They blew the lead and blew up their season in spectacular fashion, owing in part to their heavy reliance on replacement-level talent. The Saints breathed life into their opponent’s biggest weakness and made it a strength, with a dormant Falcons pass rush that had just 16 sacks through 14 games somehow sacking Drew Brees five times on 52 dropbacks. That’s more sacks than the Falcons recorded during the entire month of September (when they recorded three) or October (four). It’s also five more sacks than the Saints recorded, as a limited Junior Galette and an anonymous Cameron Jordan were at the helm of a unit that failed to sack Matt Ryan even once in 41 dropbacks.
Three of those Atlanta sacks came in the first half, including one that forced a Brees fumble that knocked the Saints out of field goal range. Backup left tackle Bryce Harris, making his third career start because of an injury to Terron Armstead, committed a false start on a fourth-and-2 at the edge of field goal range that created a fourth-and-7 and ended with a Brees interception. Presented with a seven-point lead after one play from scrimmage, the Saints went scoreless for the next 53 minutes. They gained just 68 yards on their four subsequent first-half possessions, averaging 2.6 yards per play.2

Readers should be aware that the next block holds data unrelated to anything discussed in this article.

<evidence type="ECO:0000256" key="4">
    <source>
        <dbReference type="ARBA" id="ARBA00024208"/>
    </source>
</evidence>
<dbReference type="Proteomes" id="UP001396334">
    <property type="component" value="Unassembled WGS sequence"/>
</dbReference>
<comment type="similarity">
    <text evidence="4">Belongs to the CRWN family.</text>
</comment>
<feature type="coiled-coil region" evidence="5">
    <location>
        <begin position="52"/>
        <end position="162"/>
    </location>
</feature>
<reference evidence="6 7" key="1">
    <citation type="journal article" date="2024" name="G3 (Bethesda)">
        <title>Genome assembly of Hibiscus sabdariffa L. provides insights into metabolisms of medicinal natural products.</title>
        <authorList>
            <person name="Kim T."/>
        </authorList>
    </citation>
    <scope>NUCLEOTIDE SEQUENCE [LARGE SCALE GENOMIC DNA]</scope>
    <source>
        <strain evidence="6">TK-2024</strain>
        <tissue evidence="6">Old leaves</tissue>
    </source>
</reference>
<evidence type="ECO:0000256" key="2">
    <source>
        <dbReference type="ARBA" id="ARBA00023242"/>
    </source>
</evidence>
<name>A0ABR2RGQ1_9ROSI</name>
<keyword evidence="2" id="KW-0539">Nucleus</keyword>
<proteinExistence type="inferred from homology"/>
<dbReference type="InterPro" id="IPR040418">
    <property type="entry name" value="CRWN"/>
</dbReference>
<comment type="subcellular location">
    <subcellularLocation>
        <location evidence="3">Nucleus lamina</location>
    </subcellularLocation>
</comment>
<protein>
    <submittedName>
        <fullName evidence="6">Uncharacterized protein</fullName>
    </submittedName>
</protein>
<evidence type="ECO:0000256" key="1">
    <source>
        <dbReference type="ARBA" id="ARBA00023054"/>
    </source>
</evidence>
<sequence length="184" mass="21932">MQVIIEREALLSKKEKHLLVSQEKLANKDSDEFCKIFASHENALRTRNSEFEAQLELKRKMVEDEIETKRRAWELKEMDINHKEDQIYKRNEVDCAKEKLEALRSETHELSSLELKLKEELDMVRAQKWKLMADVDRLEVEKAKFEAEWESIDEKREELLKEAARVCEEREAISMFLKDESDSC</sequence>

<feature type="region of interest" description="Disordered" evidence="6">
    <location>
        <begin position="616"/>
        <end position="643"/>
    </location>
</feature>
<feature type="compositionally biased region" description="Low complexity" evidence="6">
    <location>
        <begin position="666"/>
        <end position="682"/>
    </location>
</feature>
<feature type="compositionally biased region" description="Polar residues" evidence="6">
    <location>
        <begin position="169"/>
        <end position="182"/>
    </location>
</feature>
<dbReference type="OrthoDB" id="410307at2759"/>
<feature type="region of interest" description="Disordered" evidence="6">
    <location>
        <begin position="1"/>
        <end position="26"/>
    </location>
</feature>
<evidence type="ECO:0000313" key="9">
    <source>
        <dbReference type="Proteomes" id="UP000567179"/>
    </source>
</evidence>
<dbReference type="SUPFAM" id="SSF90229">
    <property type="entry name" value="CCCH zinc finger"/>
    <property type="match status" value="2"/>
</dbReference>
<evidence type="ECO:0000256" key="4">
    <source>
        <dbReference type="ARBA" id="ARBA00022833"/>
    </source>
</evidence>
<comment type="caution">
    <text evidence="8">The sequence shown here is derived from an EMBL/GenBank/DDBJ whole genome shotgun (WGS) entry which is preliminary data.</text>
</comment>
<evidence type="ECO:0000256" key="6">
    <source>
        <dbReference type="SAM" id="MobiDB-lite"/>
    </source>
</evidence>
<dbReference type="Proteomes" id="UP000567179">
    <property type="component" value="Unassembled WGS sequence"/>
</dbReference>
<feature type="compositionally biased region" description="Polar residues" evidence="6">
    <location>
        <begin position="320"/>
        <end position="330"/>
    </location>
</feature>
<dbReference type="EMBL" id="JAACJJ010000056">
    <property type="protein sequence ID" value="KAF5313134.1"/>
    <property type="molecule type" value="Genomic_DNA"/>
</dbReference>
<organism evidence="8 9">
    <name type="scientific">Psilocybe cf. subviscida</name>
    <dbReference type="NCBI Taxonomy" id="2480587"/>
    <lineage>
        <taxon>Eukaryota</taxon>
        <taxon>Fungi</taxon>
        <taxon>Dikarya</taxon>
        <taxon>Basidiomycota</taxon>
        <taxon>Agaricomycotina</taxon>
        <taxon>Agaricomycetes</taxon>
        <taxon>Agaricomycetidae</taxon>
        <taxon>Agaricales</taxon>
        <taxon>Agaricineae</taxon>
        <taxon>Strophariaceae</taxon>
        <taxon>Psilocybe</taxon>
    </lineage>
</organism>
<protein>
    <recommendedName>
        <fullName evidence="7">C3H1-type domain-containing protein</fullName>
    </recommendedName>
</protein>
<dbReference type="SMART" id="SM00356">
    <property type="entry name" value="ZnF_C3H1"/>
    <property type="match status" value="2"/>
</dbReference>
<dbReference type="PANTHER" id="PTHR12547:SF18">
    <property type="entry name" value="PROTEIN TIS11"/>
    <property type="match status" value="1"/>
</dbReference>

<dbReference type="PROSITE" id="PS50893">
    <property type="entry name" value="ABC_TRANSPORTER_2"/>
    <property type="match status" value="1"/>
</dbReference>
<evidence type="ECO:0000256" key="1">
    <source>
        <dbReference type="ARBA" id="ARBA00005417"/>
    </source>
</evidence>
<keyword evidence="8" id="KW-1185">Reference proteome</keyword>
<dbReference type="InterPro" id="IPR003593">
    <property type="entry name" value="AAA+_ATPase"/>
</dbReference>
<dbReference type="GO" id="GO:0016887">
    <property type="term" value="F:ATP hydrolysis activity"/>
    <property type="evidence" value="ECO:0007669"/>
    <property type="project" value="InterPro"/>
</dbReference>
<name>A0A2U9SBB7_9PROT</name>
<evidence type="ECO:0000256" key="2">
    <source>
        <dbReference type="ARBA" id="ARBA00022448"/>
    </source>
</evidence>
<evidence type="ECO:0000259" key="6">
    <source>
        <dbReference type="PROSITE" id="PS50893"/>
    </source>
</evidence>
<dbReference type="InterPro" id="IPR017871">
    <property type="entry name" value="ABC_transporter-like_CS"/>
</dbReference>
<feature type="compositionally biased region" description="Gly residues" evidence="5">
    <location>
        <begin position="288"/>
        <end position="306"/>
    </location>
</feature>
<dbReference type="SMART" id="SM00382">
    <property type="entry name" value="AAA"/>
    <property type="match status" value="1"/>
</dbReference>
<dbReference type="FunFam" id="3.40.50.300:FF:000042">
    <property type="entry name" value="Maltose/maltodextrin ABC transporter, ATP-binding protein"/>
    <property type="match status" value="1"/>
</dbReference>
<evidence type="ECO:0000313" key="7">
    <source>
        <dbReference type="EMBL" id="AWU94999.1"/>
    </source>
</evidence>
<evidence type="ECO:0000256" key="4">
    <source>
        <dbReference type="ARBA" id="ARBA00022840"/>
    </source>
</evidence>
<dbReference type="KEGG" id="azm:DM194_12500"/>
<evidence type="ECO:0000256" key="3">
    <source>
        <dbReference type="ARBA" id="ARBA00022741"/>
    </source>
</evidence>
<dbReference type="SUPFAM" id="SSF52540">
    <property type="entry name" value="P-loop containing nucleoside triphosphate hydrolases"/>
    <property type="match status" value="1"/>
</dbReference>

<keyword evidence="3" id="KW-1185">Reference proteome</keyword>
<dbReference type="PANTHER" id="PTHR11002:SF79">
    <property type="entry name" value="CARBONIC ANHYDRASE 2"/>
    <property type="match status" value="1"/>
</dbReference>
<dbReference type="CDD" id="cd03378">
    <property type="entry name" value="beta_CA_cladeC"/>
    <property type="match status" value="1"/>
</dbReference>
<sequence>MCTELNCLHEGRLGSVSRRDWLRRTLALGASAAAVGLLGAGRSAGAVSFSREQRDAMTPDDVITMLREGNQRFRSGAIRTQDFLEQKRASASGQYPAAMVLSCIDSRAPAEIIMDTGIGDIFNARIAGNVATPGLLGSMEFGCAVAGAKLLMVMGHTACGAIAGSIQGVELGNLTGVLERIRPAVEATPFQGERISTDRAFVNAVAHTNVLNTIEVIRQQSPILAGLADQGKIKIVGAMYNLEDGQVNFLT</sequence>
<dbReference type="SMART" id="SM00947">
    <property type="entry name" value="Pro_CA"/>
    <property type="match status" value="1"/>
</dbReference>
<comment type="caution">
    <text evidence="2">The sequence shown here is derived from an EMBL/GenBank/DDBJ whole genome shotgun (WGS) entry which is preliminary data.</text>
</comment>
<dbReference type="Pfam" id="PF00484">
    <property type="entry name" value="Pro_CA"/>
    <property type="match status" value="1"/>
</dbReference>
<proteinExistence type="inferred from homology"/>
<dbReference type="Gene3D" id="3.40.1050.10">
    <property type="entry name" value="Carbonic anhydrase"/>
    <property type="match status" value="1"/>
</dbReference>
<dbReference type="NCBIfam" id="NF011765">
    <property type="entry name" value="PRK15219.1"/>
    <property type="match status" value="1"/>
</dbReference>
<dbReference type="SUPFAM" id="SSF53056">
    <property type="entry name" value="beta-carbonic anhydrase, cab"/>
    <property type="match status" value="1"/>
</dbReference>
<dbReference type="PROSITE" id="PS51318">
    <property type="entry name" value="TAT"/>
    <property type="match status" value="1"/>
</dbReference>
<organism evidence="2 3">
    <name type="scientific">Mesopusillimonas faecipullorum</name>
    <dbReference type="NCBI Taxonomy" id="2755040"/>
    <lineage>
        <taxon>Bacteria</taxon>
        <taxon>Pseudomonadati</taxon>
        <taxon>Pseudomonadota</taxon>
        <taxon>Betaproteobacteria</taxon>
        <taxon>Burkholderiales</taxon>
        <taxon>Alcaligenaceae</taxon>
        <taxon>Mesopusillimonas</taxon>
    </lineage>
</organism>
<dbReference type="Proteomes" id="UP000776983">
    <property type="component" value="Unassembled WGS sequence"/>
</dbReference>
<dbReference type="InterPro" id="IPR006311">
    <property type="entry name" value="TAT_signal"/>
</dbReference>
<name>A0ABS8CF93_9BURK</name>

The journeyman bug bit elsewhere. Cornerback Terrence Frederick, making his second consecutive start after not suiting up for two full seasons, missed a critical tackle on Devonta Freeman’s 31-yard touchdown run in the third quarter. Frederick found his role in the starting lineup because the Saints whiffed on Champ Bailey in the offseason, lost confidence in former first-rounder Patrick Robinson and subsequent replacement Corey White, and never developed any faith in second-rounder Stanley Jean-Baptiste, who recorded his 11th healthy scratch of the season. The Nebraska product has played just eight defensive snaps in 2014 despite the blinking “VACANCY” sign that’s been lit all season across the field from Keenan Lewis.
It’s hard to project a different sort of season for the Saints in 2015, too, as their dire cap situation prevents them from making significant changes to the structure of the team. They will eke out enough space to field a roster, but this will continue to be a stars-and-scrubs-style team that will be highly vulnerable to injuries and scouting missteps.